• Controversy about Tepco’s possible restart of the undamaged Kashiwazaki-Kariwa station continues. The mayors of the host towns have now say they will support Tepco applying for a restart, but stop short of saying whether or not they will be in favor of resumption should the application be approved. Kashiwazaki mayor Hiroshi Aida indicated his approval, saying the responsibility to file applications is "up to the plant operator." The village of Kariwa has also said it will give TEPCO the go-ahead. On the other hand, Niigata Governor Hirohiko Izumida refuses to agree to Tepco submitting a restart application. It is his opinion that there is no indication that Tepco has thoroughly investigated the Fukushima nuclear crisis. Tepco President Naomi Hirose has been trying to meet with the governor for several weeks, with no success. He says, “I want to meet with the governor.” http://japandailypress.com/some-local-officials-give-tepco-go-signal-to-apply-for-restart-in-niigata-0733483/ -- http://mainichi.jp/english/english/newsselect/news/20130807p2g00m0dm041000c.html
  • Repopulation of former no-go zone communities has been slow. Less than 40% have returned to the now-unrestricted areas, and there’s a chance that those who have stayed away will decide to never return. Yamakiya residents who have returned this week are optimistic. Ornamental flower-grower Itsuki Miura says, "If I can cultivate quality flowers and turn a profit, I'll be able to continue living here in the Yamakiya district, and this in turn will help encourage others to return as well." On the other hand, non-returnee Katsunori Shigihara says he will not go back and called for the government to build “recovery housing” for people like him. The Reconstruction Agency said he doesn’t qualify because his home is in a district where repopulation is imminent, and the subsidized housing is only for “long-term” refugees. Shigihara scoffed, “We have already experienced long-term evacuation. If the housing is not constructed, more and more people will leave the region. It seems like the government is in a hurry to lift the evacuation orders." Yamakiya official Kiyokazu Kanno spoke of the frustration felt by many non-returnees, "Decontamination has not been completed even in the other areas where zone revamping has already taken place -- and compensation payments haven't been forthcoming, either." Evacuees who are not expected to be allowed home for 5 years can opt to build homes in their towns of resettlement. Each family will get $1,000 per month for 5 years toward securing new living arrangements. One building contractor in Fukushima said many evacuees are currently building new homes. This indicates they have no plans to repopulate their former domiciles. http://mainichi.jp/english/english/newsselect/news/20130808p2a00m0na013000c.html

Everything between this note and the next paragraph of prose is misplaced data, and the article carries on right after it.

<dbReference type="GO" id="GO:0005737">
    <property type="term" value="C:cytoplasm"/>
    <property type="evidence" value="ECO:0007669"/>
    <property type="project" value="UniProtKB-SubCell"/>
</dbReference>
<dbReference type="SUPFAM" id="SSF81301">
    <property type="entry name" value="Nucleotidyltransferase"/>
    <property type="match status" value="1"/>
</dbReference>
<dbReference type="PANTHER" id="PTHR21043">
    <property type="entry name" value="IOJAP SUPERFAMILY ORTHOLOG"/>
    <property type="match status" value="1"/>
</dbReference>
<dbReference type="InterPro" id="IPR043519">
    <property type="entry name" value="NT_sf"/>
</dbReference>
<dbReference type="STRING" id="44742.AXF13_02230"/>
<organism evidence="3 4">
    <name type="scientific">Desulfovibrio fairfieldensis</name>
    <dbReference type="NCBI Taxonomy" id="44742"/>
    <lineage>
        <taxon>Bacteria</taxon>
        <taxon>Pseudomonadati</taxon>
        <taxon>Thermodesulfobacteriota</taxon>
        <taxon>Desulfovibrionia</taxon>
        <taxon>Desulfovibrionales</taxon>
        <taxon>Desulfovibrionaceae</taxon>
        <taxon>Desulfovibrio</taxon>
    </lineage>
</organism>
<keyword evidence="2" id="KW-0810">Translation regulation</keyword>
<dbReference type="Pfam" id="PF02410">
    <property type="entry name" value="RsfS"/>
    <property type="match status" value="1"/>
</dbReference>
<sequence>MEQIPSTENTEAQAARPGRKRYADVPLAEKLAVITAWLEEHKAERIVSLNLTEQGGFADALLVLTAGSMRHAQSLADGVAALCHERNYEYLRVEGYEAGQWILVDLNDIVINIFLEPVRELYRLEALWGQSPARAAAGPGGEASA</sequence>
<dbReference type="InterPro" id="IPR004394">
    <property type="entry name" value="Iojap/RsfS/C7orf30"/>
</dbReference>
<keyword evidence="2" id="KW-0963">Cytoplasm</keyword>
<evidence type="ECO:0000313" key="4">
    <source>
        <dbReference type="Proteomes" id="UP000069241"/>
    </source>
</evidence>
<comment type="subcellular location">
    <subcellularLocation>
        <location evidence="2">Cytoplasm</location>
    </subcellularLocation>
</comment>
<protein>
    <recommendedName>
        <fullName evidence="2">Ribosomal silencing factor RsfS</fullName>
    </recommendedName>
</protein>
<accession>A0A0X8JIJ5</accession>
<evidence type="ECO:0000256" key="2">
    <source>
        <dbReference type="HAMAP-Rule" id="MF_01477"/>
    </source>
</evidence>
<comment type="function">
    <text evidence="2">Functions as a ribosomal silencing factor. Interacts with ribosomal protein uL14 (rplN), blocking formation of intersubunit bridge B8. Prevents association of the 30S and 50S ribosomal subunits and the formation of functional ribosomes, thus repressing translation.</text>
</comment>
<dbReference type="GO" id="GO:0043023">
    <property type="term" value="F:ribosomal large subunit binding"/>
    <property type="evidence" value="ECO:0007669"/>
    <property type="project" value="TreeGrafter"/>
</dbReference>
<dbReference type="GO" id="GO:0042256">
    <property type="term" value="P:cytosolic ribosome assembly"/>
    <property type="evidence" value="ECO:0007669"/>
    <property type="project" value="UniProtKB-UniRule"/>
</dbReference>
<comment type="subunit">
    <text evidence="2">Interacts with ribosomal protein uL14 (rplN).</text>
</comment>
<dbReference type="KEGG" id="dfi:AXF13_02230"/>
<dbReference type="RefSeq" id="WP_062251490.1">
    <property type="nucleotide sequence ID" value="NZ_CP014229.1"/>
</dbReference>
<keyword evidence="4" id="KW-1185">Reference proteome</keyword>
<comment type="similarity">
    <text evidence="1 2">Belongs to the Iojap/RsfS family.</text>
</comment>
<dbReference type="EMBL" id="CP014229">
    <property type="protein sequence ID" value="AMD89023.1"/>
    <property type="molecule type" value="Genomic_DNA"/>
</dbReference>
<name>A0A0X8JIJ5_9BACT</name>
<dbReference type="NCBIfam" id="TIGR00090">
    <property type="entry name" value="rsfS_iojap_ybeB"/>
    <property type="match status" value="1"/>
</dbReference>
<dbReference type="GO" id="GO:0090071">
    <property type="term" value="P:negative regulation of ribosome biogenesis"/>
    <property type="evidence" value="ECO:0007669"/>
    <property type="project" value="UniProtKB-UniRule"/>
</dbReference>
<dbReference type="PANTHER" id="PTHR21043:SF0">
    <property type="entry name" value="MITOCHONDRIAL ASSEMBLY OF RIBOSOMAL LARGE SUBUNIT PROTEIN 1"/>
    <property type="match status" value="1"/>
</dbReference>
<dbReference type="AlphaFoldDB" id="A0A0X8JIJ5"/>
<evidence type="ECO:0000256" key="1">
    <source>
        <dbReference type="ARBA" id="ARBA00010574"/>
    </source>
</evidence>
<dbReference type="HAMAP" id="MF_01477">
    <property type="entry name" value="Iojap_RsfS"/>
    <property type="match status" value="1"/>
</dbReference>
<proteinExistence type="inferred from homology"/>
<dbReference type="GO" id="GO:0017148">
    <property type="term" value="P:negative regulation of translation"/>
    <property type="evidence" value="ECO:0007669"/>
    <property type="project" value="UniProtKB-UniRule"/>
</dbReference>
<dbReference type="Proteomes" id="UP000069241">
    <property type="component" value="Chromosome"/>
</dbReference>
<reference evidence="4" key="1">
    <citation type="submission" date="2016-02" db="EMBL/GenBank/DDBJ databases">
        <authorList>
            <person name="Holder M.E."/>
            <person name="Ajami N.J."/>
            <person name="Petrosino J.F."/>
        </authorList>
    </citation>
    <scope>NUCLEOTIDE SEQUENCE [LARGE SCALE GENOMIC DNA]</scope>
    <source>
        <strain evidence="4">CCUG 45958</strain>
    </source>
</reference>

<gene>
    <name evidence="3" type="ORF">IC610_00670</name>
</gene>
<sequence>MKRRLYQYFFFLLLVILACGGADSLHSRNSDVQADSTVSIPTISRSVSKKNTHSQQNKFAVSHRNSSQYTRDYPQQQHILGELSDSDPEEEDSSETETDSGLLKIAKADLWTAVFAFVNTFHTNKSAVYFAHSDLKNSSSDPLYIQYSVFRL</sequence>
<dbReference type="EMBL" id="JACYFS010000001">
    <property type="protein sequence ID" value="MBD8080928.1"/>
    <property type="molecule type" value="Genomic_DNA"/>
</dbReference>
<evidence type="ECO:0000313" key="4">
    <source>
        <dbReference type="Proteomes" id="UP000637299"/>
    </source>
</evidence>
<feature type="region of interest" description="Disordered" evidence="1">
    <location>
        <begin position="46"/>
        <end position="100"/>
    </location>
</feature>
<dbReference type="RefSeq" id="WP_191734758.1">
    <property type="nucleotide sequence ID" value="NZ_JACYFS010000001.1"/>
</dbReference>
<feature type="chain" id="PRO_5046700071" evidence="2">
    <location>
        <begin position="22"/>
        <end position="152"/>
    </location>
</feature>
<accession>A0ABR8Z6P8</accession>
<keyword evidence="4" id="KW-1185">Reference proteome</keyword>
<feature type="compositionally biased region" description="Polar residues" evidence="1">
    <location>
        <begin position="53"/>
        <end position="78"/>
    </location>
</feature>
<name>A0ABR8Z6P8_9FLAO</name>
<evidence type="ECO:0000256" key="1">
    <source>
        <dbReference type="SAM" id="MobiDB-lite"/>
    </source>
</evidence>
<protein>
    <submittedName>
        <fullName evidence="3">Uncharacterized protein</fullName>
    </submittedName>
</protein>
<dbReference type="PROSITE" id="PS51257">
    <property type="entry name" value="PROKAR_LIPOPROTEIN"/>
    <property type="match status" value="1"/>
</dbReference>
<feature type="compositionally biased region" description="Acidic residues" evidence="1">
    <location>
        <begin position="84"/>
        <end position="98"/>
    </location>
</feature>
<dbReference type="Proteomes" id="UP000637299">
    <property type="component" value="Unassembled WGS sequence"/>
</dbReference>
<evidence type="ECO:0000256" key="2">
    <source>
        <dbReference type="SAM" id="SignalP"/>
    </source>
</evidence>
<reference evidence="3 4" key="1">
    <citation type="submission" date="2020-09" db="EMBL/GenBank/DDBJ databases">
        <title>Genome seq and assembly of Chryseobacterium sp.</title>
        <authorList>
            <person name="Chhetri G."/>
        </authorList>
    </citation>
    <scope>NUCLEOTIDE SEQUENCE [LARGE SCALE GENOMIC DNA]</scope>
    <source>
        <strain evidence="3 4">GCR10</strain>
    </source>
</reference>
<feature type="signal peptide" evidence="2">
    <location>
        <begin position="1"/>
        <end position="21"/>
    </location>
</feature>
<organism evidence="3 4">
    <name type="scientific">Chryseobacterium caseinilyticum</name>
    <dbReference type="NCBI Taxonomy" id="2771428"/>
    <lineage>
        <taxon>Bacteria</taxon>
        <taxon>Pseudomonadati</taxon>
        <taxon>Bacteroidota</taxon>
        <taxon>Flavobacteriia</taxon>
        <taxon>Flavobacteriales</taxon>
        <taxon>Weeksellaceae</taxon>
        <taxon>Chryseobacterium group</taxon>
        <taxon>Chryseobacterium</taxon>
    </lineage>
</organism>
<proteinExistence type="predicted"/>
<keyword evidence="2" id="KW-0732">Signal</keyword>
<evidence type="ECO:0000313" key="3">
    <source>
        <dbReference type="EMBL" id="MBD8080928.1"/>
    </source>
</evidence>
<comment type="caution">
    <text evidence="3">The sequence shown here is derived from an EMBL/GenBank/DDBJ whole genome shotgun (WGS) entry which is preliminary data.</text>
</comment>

August 6, 2013

  • The level of groundwater at Fukushima Daiichi is rising toward the surface. Tokyo Electric Co. staff at the nuke station say the level of water measured in one of the observation wells has increase more than two feet in the past 20 days. The company speculates it could be because they have solidified the ground along the shoreline between the unit #1 and #2 seawater intakes. Spokesman Noriyuki Imaizuma said, “The contaminated water that had already leaked into soil has spread gradually. If the water level continues to rise, it could reach the ground surface.We’ll consider taking steps to drain the groundwater and other measures.” It seems the sub-surface flow of groundwater has been stopped by the solid earth and is slowly building upwards. The Nuclear Regulatory Authority’s head of the Fukushima Task Force, Shinji Kinjo, says there is a “rather high possibility” that contaminated ground water has risen above the solidified ground and is leaching into the station’s barricaded inner quay. He added that he believes the situation to be a “state of emergency”.He feels Tepco’s “sense of crisis is weak. This is why you can’t just leave it up to TEPCO alone.” http://the-japan-news.com/news/article/0000420364 -- http://www.reuters.com/article/2013/08/05/japan-fukushima-panel-idUST9N0FT06A20130805?feedType=RSS&feedName=governmentFilingsNews&rpc=43
  • The “emergency” statement by the NRA’s Shinji Kinjo has been trumpeted by most Japanese Press. Each news source has its “spin” on it. In fact Japan Daily Press headlined “TEPCO admits ‘state of emergency…’”, which is entirely fallacious. The quote comes from an NRA investigator at F. Daiichi. There is no record of Tepco either agreeing or disagreeing with him. Regardless, the main body of the Press coverage makes it seem that the NRA has declared a new state of emergency at F. Daiichi, which has not been the case at all…at least not at this point. There has been no response from NRA headquarters in Tokyo or any of the five commissioners. In fact, Kinjo admitted his estimate of the groundwater rising to the surface and pouring into the sea was not based on NRA calculations. Regardless, some nuclear critics are supporting Kinjo’s claim. Retired Toshiba Corp engineer Masashi Goto said, “If you build a wall, of course the water is going to accumulate there. And there is no other way for the water to go but up or sideways and eventually lead to the ocean. So now, the question is how long do we have?” On the other hand, some rational expert voices have been heard. Mitsuo Uematsu of a Tokyo University’s research institute said, “Until we know the exact density and volume of the water that’s flowing out, I honestly can’t speculate on the impact on the sea. We also should check what the levels are like in the sea water. If it’s only inside the port and it’s not flowing out into the sea, it may not spread as widely as some fear.”  http://japandailypress.com/tepco-admits-state-of-emergency-over-radioactive-water-leak-into-pacific-ocean-0633368/ -- http://www.japantoday.com/category/national/view/nuclear-watchdog-says-radioactive-water-at-fukushima-an-emergency?utm_campaign=jt_newsletter&utm_medium=email&utm_source=jt_newsletter_2013-08-06_PM